However, I do disagree with you on one point: I think that a split in two was quite warranted given the nature of the nature of this book. This isn't the "set-at-Hogwarts" kind of film like its predecessors and being a road movie, it's essential you depict the entire sequence of A to B to C, or else it won't make sense. You noted how the scene in the tent of Hermione and Harry dancing was good but if this book had been adapted as a single film, it would have been impossible to leave time for such scenes as the movie would have to breathlessly include everything.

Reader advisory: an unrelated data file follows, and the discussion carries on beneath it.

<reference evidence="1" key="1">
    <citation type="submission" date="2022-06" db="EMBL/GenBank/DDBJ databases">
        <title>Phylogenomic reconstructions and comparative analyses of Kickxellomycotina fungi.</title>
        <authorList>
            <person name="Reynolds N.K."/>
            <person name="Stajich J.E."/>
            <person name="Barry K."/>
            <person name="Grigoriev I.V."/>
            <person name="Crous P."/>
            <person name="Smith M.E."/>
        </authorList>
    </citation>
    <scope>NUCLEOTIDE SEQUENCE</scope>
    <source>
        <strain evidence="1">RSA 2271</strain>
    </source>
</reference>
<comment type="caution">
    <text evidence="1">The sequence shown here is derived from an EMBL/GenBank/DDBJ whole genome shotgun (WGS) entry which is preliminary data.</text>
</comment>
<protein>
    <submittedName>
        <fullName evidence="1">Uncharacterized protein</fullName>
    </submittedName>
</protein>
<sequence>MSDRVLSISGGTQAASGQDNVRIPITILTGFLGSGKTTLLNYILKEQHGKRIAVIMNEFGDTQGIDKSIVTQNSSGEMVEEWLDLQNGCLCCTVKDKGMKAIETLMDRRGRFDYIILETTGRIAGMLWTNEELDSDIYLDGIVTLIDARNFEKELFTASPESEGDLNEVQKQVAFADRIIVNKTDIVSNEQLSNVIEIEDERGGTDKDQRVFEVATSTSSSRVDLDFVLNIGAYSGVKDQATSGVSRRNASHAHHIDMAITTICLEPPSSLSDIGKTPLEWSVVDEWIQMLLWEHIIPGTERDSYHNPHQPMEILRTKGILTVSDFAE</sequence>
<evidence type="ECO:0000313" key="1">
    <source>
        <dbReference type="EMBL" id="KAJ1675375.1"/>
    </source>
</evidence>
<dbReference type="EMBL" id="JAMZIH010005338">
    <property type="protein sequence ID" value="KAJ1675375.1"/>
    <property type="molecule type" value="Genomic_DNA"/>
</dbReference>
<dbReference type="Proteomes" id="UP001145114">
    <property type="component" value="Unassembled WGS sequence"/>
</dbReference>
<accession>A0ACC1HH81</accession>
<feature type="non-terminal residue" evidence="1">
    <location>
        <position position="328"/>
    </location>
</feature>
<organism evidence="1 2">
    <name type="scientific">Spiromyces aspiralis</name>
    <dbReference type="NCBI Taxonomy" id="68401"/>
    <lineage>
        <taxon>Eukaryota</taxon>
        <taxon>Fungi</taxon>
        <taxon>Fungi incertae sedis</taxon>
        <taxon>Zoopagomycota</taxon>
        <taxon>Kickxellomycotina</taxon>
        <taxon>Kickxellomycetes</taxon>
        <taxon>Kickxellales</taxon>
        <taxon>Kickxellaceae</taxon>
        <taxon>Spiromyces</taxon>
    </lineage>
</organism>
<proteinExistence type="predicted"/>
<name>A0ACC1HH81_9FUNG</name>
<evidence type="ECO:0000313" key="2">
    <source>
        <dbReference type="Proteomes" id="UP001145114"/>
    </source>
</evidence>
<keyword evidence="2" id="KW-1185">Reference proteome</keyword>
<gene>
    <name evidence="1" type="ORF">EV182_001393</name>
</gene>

The problem *I* have with the divide is how they handled the split. I talked to someone who visited the set of this film and he told me that even while shooting, no one had decided yet what would be the splitting point of the film. They just had one long script and were filming it that way. This is really evident in the film and the "lack of payoff", I think, is a direct result of this.

    PS - The Lord of the Rings comparison is kind of an apples and oranges situation.

    PPS - I see you didn't mention the Godric's Hollow segment. What did you think of it? I personally felt it was one of the best sequences in the film, an absolutely gorgeous masterwork of a sequence